Single Blog Title

This is a single blog caption

Here’s How Long a DUI / DWI Will Stay On Your Record

Many factors play a role in clearing your record after a DWI conviction in New Mexico. This short guide can help you understand DWI, the penalties, and how long a DWI stays on your record.

Driving under the influence

It is illegal to drive a motorized vehicle while you are impaired by alcohol or drugs, which is often referred to as “DUI.” If you have consumed alcohol before operating a vehicle and a police officer stops you on suspicion of breaking the law, then, you could be arrested for driving under the influence, which is referred to as “DWI” in New Mexico.

DWI laws in New Mexico

As in all states, New Mexico has a legal limit when it comes to driving after consuming alcohol. You may be charged with DWI if your blood alcohol concentration (BAC) is found to meet or exceed one of the following limits:

  • If you are 21 years of age or older, the legal limit for driving is a BAC of 0.08.
  • If you are under the age of 21, the legal limit for driving is a BAC of 0.02.
  • If you are driving a commercial vehicle and you are 21 years of age or older, the legal limit is a BAC of 0.04.

However, driving under the influence of alcohol or drugs is against the law even if your BAC is found to be below the legal limit. You could still face a DWI conviction if there is evidence that you were driving impaired, including erratic driving, slurred speech, or difficulty walking.  

DWI penalties

DWI is a criminal offense, and even a first offense is a misdemeanor. In general, the penalties will depend on how many previous DWI convictions you have and the seriousness of your offense. For instance, you can be convicted of aggravated DWI in situations where your BAC was found to be .16 or above, you refused to take a chemical test to determine your BAC, or you were involved in a crash in which someone was injured.   

If you are a first time offender, you will be required to complete 24 hours of community service, attend “DWI School,” and complete a drug or alcohol screening program. Your driver’s license will be revoked for up to one year, and you will need to have an ignition interlock device installed on your car to prevent you from driving after consuming alcohol.  It is also possible that you will be sentenced to serve time in jail, pay a fine, or complete further community service hours. If you are convicted of aggravated DWI, serving time in jail is mandatory: at least 48 hours for your first offense.

The more times you are convicted of DWI, the greater the penalties that you will face. A fourth DWI conviction is a felony that is accompanied by a mandatory six months in jail and up to a $5,000 fine, in addition to any other penalties imposed by the court. After a fourth conviction, your driver’s license will be revoked for life, although the court may review the revocation every five years if you have no further DWI convictions.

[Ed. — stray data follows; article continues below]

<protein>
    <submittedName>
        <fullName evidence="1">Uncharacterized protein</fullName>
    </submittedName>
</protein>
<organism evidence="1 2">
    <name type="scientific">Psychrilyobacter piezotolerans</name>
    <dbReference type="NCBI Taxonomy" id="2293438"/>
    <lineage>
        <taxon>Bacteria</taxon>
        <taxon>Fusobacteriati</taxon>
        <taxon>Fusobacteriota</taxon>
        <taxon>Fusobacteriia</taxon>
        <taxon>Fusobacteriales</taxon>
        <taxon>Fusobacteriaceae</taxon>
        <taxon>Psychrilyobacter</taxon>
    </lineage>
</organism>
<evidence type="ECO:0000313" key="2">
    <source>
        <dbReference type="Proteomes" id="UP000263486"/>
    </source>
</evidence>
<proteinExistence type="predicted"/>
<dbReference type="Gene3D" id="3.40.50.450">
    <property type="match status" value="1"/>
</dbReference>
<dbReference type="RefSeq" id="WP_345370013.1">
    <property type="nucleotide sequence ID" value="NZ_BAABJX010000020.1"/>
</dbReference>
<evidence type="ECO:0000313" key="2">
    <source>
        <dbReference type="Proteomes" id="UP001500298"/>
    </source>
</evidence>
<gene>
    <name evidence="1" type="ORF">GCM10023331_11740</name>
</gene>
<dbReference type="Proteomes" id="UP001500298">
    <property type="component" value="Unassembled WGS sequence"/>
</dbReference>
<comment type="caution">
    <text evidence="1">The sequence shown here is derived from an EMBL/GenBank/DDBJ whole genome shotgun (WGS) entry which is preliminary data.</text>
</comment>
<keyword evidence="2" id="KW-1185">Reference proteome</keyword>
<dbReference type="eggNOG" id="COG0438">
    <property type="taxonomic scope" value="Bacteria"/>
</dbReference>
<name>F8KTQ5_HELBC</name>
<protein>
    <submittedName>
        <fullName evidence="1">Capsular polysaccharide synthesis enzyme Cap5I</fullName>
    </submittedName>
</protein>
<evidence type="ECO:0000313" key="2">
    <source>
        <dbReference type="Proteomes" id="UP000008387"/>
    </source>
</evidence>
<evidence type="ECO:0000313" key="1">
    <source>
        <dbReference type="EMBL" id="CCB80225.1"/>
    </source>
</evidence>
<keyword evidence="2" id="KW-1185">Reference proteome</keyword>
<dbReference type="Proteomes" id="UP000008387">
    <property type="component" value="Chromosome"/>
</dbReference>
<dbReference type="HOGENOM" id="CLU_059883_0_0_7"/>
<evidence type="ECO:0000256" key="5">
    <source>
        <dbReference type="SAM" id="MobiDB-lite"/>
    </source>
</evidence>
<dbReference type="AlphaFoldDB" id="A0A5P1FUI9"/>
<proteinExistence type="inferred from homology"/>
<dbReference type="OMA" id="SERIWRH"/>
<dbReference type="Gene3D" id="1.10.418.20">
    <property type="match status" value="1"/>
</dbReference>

As you can see, New Mexico courts want drivers to face their punishments and rehabilitate. However, the more offenses you have, the less the court will focus on rehabilitation and the more it will work to keep you off the road.

Impact of DWI on your record

Whether your DWI offense is a misdemeanor or a felony, your conviction can have a number of negative consequences in addition to the court-mandated penalties.

A conviction for DWI will stay on your driving record for 55 years. Once the conviction is on your record, it is viewable by car insurance companies, and you can expect your rate to go up significantly. Moreover, no matter how frustrated you become by your high rates, you will find it very difficult to have your rates reduced: in other circumstances, you might just switch insurers, but as a “high-risk” driver you will struggle to find another company to ensure you at a better rate.   

Your conviction will also go on your criminal record, and in most cases, it will remain on your record for life. Any entity that completes a background check on you, including an employer, may see the conviction. You might lose out on a job, have trouble obtaining a mortgage, or worse, depending on who is looking at your record.

Can you remove a DWI offense from your record?

Due to the negative effects of a DWI offense on your record, it is not unreasonable that you would want to have this charge removed, especially if a significant amount of time has passed since your conviction. Once you have been convicted of DWI, you may never be able to leave it completely behind you.      


Whether you are currently facing DWI charges, or you have concerns about a previous DWI conviction on your record, look no further than Shaharazad McDowell Booth Law. Our experienced attorneys are here to assist you, so contact us today for an initial consultation.